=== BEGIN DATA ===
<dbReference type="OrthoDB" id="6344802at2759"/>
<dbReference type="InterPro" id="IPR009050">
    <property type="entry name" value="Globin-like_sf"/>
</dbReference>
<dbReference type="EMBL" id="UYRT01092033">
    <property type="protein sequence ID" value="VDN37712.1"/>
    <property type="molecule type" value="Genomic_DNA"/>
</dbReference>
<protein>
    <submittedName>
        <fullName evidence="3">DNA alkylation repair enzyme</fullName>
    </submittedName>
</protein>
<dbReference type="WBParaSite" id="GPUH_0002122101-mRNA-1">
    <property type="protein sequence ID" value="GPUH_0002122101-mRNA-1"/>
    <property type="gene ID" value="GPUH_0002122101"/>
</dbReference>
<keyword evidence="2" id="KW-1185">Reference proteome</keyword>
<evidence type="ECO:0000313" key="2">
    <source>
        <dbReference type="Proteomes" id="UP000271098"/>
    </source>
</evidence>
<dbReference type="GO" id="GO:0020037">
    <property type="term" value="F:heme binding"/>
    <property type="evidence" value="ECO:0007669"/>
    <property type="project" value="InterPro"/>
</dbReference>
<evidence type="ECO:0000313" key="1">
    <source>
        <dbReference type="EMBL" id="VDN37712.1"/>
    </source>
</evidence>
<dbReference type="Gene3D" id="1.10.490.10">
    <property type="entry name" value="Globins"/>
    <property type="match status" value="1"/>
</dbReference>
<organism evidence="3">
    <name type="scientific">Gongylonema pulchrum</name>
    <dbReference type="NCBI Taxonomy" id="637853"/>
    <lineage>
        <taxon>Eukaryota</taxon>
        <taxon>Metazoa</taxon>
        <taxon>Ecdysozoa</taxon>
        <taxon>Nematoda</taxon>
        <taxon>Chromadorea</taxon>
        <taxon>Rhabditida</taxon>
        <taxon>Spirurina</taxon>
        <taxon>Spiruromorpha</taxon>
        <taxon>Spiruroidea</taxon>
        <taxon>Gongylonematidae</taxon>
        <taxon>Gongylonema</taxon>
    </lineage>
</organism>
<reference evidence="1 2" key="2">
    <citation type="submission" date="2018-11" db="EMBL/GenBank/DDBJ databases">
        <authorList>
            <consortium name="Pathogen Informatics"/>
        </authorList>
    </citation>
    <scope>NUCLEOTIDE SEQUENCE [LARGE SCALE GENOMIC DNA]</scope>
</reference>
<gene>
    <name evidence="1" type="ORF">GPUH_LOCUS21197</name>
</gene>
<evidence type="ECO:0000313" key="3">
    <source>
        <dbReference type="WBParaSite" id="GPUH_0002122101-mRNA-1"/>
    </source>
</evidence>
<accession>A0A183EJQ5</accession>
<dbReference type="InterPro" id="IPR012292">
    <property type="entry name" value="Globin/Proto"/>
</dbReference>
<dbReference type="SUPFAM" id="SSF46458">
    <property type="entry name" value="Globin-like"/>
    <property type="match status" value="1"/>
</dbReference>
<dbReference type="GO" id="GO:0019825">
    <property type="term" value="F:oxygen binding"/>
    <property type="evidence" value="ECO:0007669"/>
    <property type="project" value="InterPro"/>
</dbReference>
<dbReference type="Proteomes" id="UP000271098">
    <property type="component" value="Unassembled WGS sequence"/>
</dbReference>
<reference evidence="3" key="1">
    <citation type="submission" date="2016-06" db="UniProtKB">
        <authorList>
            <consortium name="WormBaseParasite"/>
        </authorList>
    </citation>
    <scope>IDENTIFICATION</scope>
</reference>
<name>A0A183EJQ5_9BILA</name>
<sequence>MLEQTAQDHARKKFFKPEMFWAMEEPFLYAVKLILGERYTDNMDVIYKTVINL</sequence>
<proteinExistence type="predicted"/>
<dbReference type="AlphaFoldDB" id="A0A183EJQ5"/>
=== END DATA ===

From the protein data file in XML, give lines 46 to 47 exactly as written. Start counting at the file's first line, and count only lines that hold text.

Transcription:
        <taxon>Chromadorea</taxon>
        <taxon>Rhabditida</taxon>